Oncology drugs on TV are the latest target on the FDA research radar. Wednesday, the agency’s Office of Prescription Drug Promotion (OPDP) unveiled plans for two tests to study the impact and effect of endpoint disclosures and superimposed text information with consumers.
Comments on the proposed DTC cancer research can be submitted through the end of February. The FDA previously posted a study of oncologists and the effect of cancer drug disclosures in advertising. That study, which closed to comments in late 2018, is listed as “research in progress” on the OPDP website.
The agency addressed the importance of cancer marketing as a research topic in response to comments then. When asked why the FDA had chosen to study oncology therapeutics and the doctors who prescribe them, the response noted the “dramatic rise in the number of oncology drugs brought to market” and the need to clarify endpoints used for FDA approval as well as those pharma companies use for their own assessments.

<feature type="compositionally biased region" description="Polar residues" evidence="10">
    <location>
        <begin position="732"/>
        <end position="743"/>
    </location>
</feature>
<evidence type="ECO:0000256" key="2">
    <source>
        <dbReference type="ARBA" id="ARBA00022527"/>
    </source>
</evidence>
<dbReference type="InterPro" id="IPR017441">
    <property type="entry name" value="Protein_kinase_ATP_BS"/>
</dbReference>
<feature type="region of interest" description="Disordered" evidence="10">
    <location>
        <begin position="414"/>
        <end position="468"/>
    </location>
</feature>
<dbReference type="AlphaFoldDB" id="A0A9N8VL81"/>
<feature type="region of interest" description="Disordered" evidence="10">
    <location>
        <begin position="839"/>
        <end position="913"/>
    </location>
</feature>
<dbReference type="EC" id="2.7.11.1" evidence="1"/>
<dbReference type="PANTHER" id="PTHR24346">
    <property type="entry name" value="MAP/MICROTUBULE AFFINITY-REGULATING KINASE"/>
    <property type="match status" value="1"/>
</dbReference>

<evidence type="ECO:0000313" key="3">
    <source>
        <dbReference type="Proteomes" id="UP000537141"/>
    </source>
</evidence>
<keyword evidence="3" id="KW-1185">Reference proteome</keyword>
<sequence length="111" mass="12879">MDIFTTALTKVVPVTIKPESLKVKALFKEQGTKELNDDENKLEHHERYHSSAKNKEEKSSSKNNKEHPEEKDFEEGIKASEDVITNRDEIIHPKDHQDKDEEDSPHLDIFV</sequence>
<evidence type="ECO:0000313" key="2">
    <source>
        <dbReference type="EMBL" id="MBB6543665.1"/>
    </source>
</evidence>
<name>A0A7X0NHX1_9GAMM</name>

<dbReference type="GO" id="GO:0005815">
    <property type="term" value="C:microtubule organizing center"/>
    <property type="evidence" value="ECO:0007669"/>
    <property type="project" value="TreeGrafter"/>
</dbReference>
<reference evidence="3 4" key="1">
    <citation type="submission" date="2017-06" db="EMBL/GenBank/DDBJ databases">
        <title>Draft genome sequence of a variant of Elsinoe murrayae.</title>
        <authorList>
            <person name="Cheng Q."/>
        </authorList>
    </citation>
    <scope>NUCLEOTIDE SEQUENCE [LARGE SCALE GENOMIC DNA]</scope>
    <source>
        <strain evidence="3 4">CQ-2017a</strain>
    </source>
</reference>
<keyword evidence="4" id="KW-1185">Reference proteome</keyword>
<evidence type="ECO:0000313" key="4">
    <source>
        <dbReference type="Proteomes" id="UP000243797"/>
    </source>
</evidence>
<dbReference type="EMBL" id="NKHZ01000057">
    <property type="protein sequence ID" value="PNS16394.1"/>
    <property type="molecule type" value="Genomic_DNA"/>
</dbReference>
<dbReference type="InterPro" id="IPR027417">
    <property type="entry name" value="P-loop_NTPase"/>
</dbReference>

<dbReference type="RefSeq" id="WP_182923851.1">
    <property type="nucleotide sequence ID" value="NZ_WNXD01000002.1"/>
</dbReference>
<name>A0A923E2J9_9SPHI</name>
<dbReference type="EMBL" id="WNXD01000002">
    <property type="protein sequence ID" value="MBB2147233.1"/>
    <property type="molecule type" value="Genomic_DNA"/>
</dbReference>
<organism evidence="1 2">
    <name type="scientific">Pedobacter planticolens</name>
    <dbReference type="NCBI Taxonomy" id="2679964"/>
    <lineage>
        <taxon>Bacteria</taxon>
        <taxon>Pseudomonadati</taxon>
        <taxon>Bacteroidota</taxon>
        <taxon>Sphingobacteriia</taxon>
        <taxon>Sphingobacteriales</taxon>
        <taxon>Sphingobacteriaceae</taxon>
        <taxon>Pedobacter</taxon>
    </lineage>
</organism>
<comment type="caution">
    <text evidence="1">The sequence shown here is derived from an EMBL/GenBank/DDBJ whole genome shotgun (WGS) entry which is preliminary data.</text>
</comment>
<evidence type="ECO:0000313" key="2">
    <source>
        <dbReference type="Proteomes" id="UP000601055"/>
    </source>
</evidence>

“In many cases, these endpoints are strictly exploratory and support only the reporting of descriptive results," the agency noted. "For clinicians who are not specifically trained in clinical trial design, interpreting these endpoints can be challenging. Pharmaceutical companies invest heavily in the development and distribution of promotional materials to educate oncologists about favorable clinical trial results.”
The proposed study is the third DTC research project announced by the FDA in less than two weeks. One of the other studies will investigate the impact of drug names in marketing, while the second—filed earlier this week—looks at the impact of endorsements from celebrities and online influencers.
But the new flurry of research proposals breaks an almost year-long lull. The last OPDP research project was proposed in March 2019, and it was the only one listed for the year on the OPDP research page. There are currently 12 total research-in-progress studies on the OPDP website, not including the three proposed this month.
Another five research projects, meanwhile, are listed as “research pending peer review and publication.” Some of those pending publication projects go back to 2013. It's possible that the results from some studies might not ever be publicly published, an FDA spokesperson said.